What gives with David Letterman?He made a big deal on his...

Off the beat

June 23, 1991

What gives with David Letterman?

He made a big deal on his late-night talk show about his pitching skills. He offered his services "to any major-league team" wanting an inning of shutout ball.

And sure enough, the Class AAA Tucson Toros took Letterman up on his offer, giving him the chance to start their July 1 exhibition game against the parent Houston Astros at Hi Corbett Field.

But Letterman isn't coming.

Jack Rollins, Letterman's agent and producer, turned down the invitation Friday night, saying Letterman has a busy schedule.

Well, maybe he is busy. But, then again, there may be a top 10 list of reasons he shouldn't do it (from the Los Angeles Times):

* The Astros will offer him a contract.

* NBC will announce his retirement.

* He will get more laughs on the mound than he ever got behind the microphone.

* He will be giving Arsenio Hall endless material for his own show.

* Jay Leno will pitch the second inning and take another job away from Letterman.

* The manager will suggest Letterman head for the showers . . . after watching him warm up.

* The catcher will handle his pitches with his bare hand.

* The umpire will give Letterman his chest protector.

* He will get a big laugh from the batter . . . after he inadvertently hits him.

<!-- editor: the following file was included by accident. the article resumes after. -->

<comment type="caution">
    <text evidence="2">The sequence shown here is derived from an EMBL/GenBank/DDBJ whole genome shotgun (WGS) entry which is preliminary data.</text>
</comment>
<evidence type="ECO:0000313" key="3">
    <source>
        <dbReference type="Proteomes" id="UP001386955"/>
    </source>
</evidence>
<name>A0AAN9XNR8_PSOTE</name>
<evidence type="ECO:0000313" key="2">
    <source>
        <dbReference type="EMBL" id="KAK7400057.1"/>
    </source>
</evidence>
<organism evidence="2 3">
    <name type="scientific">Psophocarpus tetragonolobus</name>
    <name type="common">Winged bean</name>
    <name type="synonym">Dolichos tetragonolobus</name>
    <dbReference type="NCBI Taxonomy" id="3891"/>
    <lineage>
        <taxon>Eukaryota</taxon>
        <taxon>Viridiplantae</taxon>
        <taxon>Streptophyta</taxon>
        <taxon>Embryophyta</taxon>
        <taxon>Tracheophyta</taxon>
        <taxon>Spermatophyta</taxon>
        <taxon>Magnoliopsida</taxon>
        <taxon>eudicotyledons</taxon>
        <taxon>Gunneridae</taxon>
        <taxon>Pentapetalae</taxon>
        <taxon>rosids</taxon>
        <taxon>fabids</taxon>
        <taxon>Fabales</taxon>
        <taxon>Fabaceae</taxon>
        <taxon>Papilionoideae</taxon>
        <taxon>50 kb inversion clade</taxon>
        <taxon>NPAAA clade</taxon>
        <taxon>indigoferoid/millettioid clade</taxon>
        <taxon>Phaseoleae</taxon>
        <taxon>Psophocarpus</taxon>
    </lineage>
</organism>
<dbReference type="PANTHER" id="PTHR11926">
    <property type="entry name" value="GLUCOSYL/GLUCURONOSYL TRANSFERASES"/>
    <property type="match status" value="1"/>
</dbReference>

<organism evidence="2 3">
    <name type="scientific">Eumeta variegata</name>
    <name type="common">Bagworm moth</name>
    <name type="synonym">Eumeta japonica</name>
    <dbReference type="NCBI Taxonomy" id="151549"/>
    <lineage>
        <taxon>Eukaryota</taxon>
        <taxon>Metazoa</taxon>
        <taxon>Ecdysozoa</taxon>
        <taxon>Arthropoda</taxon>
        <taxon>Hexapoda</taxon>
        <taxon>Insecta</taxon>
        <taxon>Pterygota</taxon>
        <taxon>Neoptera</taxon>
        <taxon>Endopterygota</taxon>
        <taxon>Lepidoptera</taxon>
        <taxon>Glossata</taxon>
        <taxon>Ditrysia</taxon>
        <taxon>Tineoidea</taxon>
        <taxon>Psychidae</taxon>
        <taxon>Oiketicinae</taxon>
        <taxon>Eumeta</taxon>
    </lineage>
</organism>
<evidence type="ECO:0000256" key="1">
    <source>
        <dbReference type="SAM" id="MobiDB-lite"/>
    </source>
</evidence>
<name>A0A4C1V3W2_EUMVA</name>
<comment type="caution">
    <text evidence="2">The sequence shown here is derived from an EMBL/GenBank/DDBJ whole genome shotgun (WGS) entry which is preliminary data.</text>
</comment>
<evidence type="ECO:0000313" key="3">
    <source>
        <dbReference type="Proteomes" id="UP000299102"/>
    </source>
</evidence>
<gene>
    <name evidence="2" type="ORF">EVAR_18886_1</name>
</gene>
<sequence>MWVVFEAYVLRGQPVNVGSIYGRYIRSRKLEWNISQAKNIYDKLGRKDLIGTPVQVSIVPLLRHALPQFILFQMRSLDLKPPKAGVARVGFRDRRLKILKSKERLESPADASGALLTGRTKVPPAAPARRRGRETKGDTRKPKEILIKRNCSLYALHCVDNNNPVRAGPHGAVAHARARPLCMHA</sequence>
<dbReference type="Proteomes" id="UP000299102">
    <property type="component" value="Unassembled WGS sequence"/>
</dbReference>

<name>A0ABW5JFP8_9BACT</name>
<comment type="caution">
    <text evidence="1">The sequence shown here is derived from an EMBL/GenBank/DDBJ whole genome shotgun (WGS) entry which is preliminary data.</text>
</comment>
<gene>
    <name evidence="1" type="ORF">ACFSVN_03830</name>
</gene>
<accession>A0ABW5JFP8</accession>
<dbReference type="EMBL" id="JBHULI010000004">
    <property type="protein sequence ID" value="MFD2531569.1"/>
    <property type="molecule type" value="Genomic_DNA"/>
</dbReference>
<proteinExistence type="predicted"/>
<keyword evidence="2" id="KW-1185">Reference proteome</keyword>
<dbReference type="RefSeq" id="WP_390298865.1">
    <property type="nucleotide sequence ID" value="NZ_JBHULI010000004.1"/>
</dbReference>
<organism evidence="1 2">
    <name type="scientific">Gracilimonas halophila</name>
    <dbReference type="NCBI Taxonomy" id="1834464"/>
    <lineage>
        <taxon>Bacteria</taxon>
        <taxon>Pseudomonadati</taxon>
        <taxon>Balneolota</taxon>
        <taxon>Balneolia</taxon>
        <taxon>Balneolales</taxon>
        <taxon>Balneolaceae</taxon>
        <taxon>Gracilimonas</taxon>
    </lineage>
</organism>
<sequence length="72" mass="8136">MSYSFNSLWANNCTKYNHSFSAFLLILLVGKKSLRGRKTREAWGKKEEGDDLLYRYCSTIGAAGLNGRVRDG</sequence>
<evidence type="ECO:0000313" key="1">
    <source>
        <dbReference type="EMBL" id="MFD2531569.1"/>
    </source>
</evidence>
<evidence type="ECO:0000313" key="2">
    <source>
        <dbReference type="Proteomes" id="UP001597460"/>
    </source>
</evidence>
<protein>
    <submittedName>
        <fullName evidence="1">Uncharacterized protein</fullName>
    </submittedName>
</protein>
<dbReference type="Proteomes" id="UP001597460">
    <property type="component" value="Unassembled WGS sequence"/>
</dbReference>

* The operator of the speed gun behind home plate will be asked what it reads and reply, "thirtysomething."

No-hitters? No big deal

Nolan Ryan might be a big name in most circles, but not in the Ryan household.

The Bob Ryan household, that is.

Bob, 50, is Nolan's older brother. Bob has become so blase about the accomplishments of his famous sibling, he shut off the television after watching seven innings of Nolan's sixth no-hitter a year ago."

"I went to bed," Bob told the San Antonio Light.

A retired Air Force colonel, the older Ryan says being the brother of the future Hall of Fame pitcher is "not my occupation in life. People hold him up as this perfect person. I see the flaws and blemishes. I see him as a normal human being who happens to be very good at what he does.

"But I look at him with the criticalness of a brother. I feel like saying, 'Look, guys, this is not Moses. He's not going to lead us into the Promised Land. He's got problems, too.' "

The quote

Randy Burridge, who was informed Friday of his trade to the Washington Capitals by a phone call from Boston Bruins president/general manager Harry Sinden: "When you get traded, well, there are no set rules how it goes, or a plan. . . . It's just a shock, weird. You pick up the phone and there's Harry Sinden at the other end of the line. I mean, when does Harry Sinden ever call you? He's there, and you know you're gone."

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